Computer Interfacing

Book description

This book explains how computers interact with the world around them and therefore how to make them a useful tool. Topics covered include descriptions of all the components that make up a computer, principles of data exchange, interaction with peripherals, serial communication, input devices, recording methods, computer-controlled motors, and printers.


In an informative and straightforward manner, Graham Dixey describes how to turn what might seem an incomprehensible 'black box' PC into a powerful and enjoyable tool that can help you in all areas of your work and leisure. With plenty of handy tips and clear illustrations this book can improve your computer system, and even shows new uses for old kit such as motor control.

Table of contents

  1. Front Cover
  2. Computer Interfacing
  3. Copyright Page
  4. Table of Contents
  5. Preface
  6. Chapter 1. Introduction
    1. Processors
    2. Interfaces and buses
    3. Signal conversion
    4. A question of speed
    5. Core task
  7. Chapter 2. Transducers
    1. Encoder circuits
    2. Transducers
    3. Transducers for temperature measurement and control
    4. Transducers for force and displacement
    5. Optical transducers
    6. Potentiometric transducers
    7. The digital shaft encoder
  8. Chapter 3. Conversion between digital and analogue
    1. Sampling the input
    2. Quantisation
    3. Full scale range, quantisation levels and resolution
    4. Sample-and-hold circuits
    5. Signal conditioning
    6. Multiplexed inputs
    7. The converter-computer linkup
    8. Digital-to-analogue converters
    9. Analogue-to-digital converters
    10. The continuous balance ADC
    11. The dual-slope ADC
    12. The successive approximation register ADC
    13. A practical ADC/ DAC circuit
    14. Parts list for ZN425E switched ADC/DAC
  9. Chapter 4. Interrupts
    1. Software polling (1/2)
    2. Software polling (2/2)
    3. Prioritisation of interrupts
    4. Masking
    5. Daisy chaining of peripherals
    6. Priority interrupt controllers (PICs)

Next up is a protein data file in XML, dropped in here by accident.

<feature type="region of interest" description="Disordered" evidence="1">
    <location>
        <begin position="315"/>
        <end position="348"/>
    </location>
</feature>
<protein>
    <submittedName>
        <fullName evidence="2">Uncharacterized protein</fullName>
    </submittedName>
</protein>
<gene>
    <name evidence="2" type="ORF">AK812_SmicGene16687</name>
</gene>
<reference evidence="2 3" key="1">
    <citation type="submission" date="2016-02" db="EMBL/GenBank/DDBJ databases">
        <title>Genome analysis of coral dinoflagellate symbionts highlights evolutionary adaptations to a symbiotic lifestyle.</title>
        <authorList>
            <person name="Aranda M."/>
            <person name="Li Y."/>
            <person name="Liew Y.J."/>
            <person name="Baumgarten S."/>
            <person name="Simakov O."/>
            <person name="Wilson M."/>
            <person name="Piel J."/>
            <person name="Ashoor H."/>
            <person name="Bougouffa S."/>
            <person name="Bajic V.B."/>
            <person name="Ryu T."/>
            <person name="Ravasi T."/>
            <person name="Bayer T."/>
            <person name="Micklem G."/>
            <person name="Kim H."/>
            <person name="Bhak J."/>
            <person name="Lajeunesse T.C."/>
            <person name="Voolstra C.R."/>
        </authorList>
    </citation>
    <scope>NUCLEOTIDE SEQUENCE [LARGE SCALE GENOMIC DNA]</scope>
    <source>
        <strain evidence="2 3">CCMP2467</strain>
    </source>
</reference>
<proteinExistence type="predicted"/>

7. Direct memory access (DMA)
    8. Handshaking
  10. Chapter 5. Serial versus parallel
    1. The nature of serial data
    2. Baud rates
    3. Parity
    4. Data transfer modes: simplex, full-duplex and half-duplex
    5. Parallel-serial conversion
    6. The 6402 UART
    7. The Motorola 6850 ACIA
    8. The 8251 USART
    9. The SIO (serial input/output device)
    10. The El A 232 standard serial interface
    11. Data codes
    12. Modems
  11. Chapter 6. The computer keyboard and VDU
    1. Keyboard problems — rollover and lockout
    2. The keyboard matrix
    3. Non-encoded and encoded keyboards
    4. ASCII code
    5. A standard keyboard encoder
    6. Other forms of input device
    7. The mouse
    8. The trackerball
    9. The light pen
    10. The writing or graphics tablet
    11. The VDU (visual display unit)
    12. A memory-mapped VDU
  12. Chapter 7. Magnetic recording principles and methods
    1. Recording codes
    2. Floppy disks and floppy disk systems
    3. Files and directories
    4. The floppy disk drive unit
    5. The disk drive interface
    6. Basic functions of a floppy disk controller
    7. Operation of the floppy disk controller
    8. Hard disk systems
  13. Chapter 8. Motor drives (1/2)
  14. Chapter 8. Motor drives (2/2)
    1. Closed and open loop systems
    2. Stepper motors
    3. Advantages of stepper motor systems
    4. Stepper motor principles
    5. Stepper motor drives
    6. Available stepper motor ICs
  15. Chapter 9. Printers
    1. Cylinder head printers
    2. Dot-matrix printers (1/2)
    3. Dot-matrix printers (2/2)
    4. Daisy-wheel printers
    5. Laser printers
    6. Inkjet printers
    7. Thermal printers
    8. Printer interfaces
  16. Index (1/2)
  17. Index (2/2)

Product information

  • Title: Computer Interfacing
  • Author(s): Graham Dixey
  • Release date: June 2014
  • Publisher(s): Newnes
  • ISBN: 9781483294605